With increased regulation and a continued focus on transparency, client outcomes and costs, it is little wonder that advisers are increasingly using third parties to help with the investment burden.
Meanwhile, macroeconomic and political factors continue to place pressure on advisers to provide their clients with the best possible solutions. With the recent pension freedoms seeing many people looking for new ways to invest their retirement pot, the opportunities in the outsourcing space are only likely to increase.
James Horniman, portfolio manager and head of adviser solutions at James Hambro & Partners, explains that with longevity increasing “people need high-quality advice to ensure they are not drawing on their pension savings too quickly”.
“An average life expectancy beyond 65 of 20 years means most people will require their savings to generate above-inflation growth overall, and so advisers are looking to their investment manager partners to not just preserve wealth but grow it,” he says.
“If, as is not uncommon, the client is looking to keep a reasonably large buffer in cash, then the investment element of the portfolio needs to work a bit harder. It is not untypical for those in drawdown to require their investment portfolios to generate around four per cent a year above inflation – something akin to the return on an equity income portfolio.”
But investor confidence remains a key issue in the outsourcing space, with the uncertainty of the result of the EU referendum next month creating volatility in most asset classes, including equities and currencies.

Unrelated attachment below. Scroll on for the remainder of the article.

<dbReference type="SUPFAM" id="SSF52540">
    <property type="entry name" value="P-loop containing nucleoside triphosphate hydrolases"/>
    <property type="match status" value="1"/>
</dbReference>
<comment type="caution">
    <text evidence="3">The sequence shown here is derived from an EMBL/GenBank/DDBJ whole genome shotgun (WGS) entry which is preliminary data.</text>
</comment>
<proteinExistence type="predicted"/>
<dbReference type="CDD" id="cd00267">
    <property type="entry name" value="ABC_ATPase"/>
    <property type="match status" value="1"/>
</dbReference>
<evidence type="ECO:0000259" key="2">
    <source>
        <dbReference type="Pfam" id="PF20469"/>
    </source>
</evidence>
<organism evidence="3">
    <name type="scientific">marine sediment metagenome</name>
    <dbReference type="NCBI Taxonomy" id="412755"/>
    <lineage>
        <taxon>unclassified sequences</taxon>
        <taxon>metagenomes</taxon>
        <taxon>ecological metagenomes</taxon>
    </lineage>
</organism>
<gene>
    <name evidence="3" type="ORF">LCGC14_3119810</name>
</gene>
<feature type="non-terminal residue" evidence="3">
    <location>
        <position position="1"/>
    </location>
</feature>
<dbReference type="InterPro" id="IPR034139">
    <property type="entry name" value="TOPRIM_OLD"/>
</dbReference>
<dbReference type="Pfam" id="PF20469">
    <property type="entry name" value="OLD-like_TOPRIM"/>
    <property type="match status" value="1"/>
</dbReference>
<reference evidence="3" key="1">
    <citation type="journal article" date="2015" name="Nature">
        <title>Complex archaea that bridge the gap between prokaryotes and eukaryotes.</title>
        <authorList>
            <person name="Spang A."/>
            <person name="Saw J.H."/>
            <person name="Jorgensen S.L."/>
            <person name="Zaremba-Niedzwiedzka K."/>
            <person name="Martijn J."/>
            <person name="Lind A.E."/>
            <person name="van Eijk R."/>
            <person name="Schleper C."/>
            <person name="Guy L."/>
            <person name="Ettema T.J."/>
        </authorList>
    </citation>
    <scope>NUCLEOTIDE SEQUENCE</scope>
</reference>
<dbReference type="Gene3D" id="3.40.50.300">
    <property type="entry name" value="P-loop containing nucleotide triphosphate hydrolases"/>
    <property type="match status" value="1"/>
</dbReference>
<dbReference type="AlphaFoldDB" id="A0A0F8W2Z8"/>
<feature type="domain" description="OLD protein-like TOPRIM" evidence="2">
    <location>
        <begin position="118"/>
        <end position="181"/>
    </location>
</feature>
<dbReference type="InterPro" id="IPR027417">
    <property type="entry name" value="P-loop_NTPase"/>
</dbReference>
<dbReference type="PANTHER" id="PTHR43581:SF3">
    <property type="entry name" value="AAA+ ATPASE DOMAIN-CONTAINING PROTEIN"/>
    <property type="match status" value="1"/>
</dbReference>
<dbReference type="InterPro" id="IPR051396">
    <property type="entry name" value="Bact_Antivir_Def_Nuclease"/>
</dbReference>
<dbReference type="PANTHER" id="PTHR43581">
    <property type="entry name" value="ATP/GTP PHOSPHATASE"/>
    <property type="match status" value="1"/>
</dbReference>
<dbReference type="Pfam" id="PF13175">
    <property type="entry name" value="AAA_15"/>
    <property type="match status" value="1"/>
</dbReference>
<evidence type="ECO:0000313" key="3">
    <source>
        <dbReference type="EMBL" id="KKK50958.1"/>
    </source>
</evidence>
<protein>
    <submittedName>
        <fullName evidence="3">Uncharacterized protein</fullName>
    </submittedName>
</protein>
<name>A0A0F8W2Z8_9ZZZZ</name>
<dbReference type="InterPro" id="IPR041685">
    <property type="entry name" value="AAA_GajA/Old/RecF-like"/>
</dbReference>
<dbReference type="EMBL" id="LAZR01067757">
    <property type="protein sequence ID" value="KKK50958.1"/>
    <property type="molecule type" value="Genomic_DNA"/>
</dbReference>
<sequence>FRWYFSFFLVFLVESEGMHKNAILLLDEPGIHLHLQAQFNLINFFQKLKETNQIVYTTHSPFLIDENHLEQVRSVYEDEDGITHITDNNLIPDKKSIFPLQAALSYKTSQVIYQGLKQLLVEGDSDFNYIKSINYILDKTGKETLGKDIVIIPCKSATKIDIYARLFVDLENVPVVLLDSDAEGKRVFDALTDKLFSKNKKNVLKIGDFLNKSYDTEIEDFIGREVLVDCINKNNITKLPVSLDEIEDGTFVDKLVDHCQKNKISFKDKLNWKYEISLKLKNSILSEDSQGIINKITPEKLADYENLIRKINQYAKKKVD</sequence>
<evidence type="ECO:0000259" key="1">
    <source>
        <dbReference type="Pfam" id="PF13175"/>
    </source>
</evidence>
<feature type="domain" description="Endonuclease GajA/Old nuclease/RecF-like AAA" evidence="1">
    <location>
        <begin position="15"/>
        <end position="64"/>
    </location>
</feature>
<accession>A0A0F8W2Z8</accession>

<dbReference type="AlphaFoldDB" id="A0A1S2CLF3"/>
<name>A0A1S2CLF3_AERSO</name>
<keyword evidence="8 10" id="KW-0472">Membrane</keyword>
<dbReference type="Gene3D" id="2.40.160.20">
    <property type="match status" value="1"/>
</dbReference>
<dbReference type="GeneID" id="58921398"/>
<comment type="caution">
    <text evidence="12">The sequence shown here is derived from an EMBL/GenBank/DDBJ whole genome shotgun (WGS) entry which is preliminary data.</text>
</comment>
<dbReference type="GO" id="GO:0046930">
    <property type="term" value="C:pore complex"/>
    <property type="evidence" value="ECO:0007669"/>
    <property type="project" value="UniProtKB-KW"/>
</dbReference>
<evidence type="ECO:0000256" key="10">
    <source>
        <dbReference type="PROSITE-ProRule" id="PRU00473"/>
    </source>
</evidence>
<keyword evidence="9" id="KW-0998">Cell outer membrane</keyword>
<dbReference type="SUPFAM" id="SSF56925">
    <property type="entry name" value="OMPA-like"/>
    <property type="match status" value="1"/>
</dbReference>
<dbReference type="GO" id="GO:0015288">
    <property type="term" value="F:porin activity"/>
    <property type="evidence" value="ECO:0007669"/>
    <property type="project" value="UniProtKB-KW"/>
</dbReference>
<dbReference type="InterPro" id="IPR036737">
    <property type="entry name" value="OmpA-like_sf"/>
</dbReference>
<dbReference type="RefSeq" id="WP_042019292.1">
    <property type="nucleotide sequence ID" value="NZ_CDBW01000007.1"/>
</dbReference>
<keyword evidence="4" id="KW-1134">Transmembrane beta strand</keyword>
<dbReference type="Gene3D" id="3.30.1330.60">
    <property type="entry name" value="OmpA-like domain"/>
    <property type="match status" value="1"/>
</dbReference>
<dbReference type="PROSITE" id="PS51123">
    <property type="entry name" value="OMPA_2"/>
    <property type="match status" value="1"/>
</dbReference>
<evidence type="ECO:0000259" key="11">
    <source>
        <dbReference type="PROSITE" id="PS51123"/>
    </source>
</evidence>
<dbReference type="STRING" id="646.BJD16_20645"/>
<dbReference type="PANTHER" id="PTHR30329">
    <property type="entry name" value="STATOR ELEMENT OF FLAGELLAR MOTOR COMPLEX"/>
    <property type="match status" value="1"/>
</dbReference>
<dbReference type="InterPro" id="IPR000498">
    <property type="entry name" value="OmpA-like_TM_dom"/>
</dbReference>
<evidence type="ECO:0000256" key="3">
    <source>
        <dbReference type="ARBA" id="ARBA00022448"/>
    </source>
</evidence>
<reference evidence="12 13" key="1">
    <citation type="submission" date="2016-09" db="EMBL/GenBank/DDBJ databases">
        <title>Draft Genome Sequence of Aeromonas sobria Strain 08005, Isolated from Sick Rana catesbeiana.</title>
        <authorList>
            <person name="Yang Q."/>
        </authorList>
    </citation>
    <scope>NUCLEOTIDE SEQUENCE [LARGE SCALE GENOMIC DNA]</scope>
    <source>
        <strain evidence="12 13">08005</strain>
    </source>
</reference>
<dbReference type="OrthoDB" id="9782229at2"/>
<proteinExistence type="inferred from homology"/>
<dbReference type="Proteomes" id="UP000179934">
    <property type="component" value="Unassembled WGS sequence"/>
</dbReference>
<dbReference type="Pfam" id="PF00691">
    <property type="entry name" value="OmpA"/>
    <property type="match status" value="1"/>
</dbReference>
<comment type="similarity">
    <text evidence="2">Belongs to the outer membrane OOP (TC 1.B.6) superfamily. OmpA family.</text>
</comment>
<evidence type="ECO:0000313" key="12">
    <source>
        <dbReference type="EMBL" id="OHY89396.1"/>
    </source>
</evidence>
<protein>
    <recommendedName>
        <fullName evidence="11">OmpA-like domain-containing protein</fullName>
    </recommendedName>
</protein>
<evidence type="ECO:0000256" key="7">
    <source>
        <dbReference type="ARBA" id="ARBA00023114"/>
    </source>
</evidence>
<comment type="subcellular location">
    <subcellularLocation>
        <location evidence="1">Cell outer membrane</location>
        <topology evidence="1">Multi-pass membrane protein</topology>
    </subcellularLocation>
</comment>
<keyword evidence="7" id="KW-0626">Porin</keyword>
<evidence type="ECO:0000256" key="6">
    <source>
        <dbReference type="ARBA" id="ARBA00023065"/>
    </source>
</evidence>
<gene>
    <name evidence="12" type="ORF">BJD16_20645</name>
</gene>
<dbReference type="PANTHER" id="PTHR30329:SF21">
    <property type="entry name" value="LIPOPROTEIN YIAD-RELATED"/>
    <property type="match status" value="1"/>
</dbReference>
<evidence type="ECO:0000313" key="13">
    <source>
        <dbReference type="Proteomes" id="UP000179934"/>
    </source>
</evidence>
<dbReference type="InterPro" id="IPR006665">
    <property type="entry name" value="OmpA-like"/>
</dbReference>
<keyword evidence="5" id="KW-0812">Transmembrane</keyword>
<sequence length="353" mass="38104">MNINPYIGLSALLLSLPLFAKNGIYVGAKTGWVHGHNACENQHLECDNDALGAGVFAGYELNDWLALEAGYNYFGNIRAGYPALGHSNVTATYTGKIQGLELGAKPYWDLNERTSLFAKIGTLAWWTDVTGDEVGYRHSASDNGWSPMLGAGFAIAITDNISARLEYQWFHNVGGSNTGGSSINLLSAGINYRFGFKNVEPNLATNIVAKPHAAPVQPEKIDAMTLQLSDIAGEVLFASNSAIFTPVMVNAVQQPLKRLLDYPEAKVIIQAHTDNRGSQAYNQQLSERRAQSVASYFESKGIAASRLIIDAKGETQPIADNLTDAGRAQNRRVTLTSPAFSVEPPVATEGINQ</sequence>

Guy Stephens, managing director of Rowan Dartington Signature, notes: “The attractions of equities relative to other asset classes are significant and clients expect us to phase new money into the markets either side of [the EU vote]. The longer-term investment story does not materially change regardless of [the outcome].”
But he adds: “Clients need to hear a joined-up strategy for their entire portfolio rather than from individual fund managers that will contradict and confuse. Transactions can then be explained with reference to this broader top-down strategy rather than a series of individual recommendations gathered together somewhat randomly.”
Aside from the investment return profile, however, picking the right outsourcing partner requires increasing due diligence and a decision on what type of outsourced proposition, whether bespoke or one of a range of portfolios, works best for the client.
Ronnie Binnie, head of business development at Standard Life Wealth, says: “Proposition development is particularly interesting with little or no real innovation in the discretionary investment management propositions for years, but now we are seeing a myriad of new ‘proposition launches’ week in, week out.
“We are seeing new managed portfolio services – both on and off platform and multi-manager fund propositions – being taken to market to satisfy the needs of financial advisers and their clients. Changes in distribution models, regulatory pressures, different client behaviours and underlying operating models are contributing factors to this.”
Nyree Stewart is features editor at Investment Adviser